Manhattan's Economy Depended on Office Workers. Now What?

With 90 percent of its usual commuters still working from home and a full return to the office highly unlikely, what will become of New York City's towering office buildings?

April 6, 2021, 5:00 AM PDT

By Diana Ionescu @aworkoffiction


New York City

mandritoiu / Shutterstock

As companies evaluate the effects of work-from-home policies on their productivity and their bottom lines, there's no doubt that a sizable percentage of remote workers will continue working from home, and many of Manhattan's massive office buildings will "probably never be full again." With companies like Spotify, Twitter, and SalesForce announcing drastic reductions in their in-person operations, writes Matthew Haag in the New York Times, the landscape of Manhattan real estate will change drastically, even after the pandemic is over.

Manhattan is, writes Haag, "an island whose economy has been sustained, from the corner hot dog vendor to Broadway theaters, by more than 1.6 million commuters every day." At the moment, "about 90% of Manhattan office workers are working remotely," with less than half estimated to return to the office by September of this year. "The consequences for New York could be far-reaching, not just for the city’s restaurants, coffee shops and other small businesses, but for municipal finances, which depend heavily on commercial real estate." The loss of daily commuters "has caused the market value of commercial properties that include office buildings to plunge nearly 16 percent during the pandemic, triggering a sharp decline in tax revenue that pays for essential city services, from schools to sanitation."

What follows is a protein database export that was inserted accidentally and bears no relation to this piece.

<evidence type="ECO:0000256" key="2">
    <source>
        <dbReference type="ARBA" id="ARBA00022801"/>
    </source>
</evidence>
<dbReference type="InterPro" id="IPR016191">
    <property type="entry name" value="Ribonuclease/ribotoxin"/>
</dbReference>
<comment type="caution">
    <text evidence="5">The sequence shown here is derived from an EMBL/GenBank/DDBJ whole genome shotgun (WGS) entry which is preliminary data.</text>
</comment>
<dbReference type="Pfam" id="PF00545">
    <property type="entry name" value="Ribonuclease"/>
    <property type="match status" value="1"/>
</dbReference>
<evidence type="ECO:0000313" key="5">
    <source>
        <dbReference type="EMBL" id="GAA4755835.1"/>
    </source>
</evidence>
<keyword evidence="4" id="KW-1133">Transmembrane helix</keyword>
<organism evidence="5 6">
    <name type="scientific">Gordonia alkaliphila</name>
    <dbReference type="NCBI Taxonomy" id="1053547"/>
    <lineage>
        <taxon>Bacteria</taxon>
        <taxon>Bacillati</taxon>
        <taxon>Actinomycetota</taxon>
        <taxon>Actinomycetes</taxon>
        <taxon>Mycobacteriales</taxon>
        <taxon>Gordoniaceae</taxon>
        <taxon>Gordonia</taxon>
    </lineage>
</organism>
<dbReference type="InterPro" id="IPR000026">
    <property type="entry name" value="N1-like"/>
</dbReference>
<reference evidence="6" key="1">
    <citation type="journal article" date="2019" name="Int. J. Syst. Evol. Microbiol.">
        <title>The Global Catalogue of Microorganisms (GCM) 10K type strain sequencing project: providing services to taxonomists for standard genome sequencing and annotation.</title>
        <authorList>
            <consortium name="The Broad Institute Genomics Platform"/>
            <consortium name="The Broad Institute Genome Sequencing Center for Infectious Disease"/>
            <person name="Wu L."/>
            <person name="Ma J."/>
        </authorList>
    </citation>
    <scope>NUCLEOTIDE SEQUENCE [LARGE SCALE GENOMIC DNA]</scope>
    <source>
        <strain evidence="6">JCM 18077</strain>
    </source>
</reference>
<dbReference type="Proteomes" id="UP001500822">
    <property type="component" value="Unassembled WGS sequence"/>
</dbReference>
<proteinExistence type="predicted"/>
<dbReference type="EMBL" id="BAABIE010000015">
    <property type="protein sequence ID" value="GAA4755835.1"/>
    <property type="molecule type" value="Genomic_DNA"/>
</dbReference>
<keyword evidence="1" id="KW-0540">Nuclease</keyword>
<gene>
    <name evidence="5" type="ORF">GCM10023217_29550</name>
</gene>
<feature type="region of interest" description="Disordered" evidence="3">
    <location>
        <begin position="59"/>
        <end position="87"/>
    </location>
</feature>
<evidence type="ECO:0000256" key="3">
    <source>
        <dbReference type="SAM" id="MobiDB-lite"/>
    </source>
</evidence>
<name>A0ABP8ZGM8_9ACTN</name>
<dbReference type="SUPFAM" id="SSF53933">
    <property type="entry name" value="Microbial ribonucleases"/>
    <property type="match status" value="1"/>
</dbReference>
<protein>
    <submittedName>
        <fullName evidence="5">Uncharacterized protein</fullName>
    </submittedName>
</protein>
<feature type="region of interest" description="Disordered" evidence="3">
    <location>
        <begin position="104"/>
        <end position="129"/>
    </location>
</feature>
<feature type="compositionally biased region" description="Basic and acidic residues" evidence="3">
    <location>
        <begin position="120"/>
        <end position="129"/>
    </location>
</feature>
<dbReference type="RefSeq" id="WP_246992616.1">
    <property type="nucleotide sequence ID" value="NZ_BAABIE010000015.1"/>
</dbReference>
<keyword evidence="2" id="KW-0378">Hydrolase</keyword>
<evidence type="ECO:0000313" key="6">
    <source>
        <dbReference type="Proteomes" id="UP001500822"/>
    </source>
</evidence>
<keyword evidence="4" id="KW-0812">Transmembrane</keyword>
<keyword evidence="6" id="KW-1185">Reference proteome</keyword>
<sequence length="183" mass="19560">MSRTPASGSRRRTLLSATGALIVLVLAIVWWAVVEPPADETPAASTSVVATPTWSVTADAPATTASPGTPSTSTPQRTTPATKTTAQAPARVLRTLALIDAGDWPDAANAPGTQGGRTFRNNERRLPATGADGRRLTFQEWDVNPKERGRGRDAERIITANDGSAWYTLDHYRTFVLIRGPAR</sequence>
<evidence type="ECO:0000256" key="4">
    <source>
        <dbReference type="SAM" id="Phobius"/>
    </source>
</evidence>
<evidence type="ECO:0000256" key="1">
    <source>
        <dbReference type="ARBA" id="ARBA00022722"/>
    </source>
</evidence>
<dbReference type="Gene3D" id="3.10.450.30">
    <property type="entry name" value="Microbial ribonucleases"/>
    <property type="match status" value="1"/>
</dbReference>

Others see a light at the end of the tunnel. "The surge in available commercial real estate has actually been a boon for some new businesses that have been able to find spaces at rents that are lower than they were before the pandemic." Brian S. Waterman, executive vice chairman of commercial real estate services firm Newmark, expressed optimism that New York offices would see a "much fuller occupancy" by this fall. Some leading tech companies have also added to their footprint in the city, with Facebook securing 1 million square feet of office space and Apple adding two floors to their Midtown offices. A group of developers and landlords is also calling for the city and state to change zoning rules to allow the adaptive reuse of office buildings into apartments to make more efficient use of the space and alleviate the city's housing shortage.

Monday, March 29, 2021 in The New York Times

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